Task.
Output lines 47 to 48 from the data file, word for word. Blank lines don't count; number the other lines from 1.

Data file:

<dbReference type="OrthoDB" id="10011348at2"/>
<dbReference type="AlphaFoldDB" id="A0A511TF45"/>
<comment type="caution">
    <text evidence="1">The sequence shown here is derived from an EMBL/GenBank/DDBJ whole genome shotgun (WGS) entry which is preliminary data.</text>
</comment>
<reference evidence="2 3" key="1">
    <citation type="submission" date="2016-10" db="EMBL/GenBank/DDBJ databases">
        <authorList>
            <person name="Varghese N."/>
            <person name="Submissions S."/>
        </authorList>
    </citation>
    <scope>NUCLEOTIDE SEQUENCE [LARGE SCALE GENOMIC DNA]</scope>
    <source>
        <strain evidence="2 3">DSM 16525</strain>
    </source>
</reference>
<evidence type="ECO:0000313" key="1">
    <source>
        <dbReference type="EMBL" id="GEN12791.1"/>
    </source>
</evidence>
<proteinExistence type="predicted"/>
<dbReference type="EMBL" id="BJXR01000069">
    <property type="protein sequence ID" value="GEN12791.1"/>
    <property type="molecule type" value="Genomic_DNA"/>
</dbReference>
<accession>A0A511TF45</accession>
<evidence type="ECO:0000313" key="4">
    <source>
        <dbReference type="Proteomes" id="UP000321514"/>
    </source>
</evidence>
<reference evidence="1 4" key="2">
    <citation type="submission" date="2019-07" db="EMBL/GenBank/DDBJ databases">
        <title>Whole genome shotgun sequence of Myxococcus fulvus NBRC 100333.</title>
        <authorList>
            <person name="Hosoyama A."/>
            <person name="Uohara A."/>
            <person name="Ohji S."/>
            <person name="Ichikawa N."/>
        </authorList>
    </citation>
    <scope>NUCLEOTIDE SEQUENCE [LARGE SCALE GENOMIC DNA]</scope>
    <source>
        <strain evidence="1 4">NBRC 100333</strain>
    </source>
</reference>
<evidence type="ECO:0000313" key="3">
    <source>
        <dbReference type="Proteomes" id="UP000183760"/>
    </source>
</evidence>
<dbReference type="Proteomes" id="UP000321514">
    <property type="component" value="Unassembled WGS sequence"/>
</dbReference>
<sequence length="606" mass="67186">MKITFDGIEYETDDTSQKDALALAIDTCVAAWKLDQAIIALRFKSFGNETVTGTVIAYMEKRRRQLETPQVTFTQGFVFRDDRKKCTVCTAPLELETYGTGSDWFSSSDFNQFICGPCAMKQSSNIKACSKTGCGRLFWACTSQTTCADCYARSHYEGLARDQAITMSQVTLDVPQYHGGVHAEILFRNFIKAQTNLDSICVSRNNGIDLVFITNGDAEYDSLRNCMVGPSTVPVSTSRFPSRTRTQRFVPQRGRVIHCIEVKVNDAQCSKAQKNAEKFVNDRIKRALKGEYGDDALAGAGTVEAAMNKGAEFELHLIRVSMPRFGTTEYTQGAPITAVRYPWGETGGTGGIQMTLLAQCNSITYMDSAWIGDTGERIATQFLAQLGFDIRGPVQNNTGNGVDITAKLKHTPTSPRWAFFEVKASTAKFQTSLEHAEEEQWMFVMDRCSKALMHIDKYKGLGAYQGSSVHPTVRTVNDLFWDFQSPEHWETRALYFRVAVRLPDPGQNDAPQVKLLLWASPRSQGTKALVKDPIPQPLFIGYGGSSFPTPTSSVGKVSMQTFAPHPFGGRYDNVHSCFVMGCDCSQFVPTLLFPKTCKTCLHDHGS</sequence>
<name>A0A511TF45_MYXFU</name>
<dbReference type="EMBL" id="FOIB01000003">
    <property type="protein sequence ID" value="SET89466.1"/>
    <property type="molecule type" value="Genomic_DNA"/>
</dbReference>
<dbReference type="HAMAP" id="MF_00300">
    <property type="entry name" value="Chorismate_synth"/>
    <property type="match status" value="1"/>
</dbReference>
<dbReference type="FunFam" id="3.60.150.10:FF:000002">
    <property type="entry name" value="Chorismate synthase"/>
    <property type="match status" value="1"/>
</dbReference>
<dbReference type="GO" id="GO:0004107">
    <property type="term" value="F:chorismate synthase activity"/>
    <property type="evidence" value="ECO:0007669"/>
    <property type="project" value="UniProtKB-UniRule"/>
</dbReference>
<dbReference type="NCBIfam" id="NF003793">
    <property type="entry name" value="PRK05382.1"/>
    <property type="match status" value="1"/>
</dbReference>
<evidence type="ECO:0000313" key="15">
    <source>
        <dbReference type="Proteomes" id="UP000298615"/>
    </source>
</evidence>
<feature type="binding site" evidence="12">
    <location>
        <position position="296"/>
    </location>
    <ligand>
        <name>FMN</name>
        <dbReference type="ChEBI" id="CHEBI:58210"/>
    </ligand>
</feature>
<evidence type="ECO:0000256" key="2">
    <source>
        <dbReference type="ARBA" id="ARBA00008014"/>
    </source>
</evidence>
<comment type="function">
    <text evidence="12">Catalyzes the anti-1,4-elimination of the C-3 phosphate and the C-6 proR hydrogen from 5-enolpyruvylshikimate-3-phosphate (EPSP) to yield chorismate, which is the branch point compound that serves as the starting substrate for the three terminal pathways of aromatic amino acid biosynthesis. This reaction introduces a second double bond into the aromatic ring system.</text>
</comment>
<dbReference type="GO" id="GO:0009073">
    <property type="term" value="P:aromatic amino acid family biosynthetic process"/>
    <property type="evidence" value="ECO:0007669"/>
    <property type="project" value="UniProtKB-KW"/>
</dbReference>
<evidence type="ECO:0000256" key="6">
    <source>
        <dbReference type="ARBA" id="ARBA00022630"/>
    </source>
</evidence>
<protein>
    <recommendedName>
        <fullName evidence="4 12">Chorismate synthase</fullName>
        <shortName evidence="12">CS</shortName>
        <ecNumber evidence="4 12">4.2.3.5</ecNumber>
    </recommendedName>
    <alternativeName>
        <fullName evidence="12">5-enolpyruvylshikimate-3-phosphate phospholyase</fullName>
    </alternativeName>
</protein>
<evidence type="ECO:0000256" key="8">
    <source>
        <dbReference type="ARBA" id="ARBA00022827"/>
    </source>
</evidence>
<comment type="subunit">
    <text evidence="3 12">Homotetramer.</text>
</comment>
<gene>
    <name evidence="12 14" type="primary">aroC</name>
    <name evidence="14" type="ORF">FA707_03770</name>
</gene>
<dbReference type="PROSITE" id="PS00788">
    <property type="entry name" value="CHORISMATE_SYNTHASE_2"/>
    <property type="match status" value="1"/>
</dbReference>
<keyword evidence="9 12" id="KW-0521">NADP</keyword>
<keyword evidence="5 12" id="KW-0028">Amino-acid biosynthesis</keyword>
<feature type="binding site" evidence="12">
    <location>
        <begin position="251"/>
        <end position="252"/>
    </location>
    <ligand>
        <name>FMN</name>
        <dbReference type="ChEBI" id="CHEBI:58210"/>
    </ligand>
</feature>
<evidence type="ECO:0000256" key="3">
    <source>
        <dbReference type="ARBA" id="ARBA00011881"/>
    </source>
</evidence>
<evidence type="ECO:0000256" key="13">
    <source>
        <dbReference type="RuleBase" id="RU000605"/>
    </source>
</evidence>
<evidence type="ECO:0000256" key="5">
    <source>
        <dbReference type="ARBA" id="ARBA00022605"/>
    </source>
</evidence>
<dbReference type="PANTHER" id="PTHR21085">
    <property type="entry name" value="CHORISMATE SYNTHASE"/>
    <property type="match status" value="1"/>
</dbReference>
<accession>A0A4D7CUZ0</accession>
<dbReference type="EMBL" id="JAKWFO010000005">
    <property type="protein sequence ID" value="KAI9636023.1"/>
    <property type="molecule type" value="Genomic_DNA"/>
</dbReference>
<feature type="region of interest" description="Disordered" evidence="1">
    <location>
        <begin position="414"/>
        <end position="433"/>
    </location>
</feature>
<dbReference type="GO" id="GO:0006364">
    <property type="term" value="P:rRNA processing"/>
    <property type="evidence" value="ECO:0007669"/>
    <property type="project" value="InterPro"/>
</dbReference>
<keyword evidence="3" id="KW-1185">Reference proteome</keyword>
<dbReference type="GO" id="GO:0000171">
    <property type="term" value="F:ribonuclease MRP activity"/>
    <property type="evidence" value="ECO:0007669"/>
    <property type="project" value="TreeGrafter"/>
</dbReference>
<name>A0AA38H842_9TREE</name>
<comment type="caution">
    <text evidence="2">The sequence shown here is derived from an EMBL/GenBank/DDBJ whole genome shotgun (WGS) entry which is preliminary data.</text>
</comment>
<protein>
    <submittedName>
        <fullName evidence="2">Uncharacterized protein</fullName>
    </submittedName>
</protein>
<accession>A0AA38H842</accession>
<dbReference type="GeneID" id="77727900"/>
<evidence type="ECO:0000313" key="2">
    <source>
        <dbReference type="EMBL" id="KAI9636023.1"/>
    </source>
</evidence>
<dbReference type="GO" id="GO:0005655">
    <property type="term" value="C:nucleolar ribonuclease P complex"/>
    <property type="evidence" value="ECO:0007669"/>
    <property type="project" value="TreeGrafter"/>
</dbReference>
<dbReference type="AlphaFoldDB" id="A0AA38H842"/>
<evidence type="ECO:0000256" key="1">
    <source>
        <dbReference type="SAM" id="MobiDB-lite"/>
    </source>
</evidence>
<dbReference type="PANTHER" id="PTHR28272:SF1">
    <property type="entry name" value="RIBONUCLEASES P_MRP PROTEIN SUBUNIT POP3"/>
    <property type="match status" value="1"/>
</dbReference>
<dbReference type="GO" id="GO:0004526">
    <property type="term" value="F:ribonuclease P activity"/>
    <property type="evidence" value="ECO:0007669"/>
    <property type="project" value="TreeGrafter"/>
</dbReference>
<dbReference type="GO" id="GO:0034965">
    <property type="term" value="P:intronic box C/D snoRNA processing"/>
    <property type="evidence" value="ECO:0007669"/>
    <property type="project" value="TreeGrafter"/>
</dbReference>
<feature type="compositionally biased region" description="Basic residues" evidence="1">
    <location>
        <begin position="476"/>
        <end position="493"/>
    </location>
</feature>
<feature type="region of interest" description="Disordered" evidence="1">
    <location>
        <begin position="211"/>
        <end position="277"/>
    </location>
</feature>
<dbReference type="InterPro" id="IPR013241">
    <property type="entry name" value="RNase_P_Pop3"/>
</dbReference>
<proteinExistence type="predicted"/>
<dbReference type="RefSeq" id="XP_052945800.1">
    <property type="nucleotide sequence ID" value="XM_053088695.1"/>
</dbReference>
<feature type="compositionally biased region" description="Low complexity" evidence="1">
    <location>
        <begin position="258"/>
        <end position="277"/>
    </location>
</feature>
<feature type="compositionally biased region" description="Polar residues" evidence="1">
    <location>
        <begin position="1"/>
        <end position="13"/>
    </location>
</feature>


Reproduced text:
    </source>
</reference>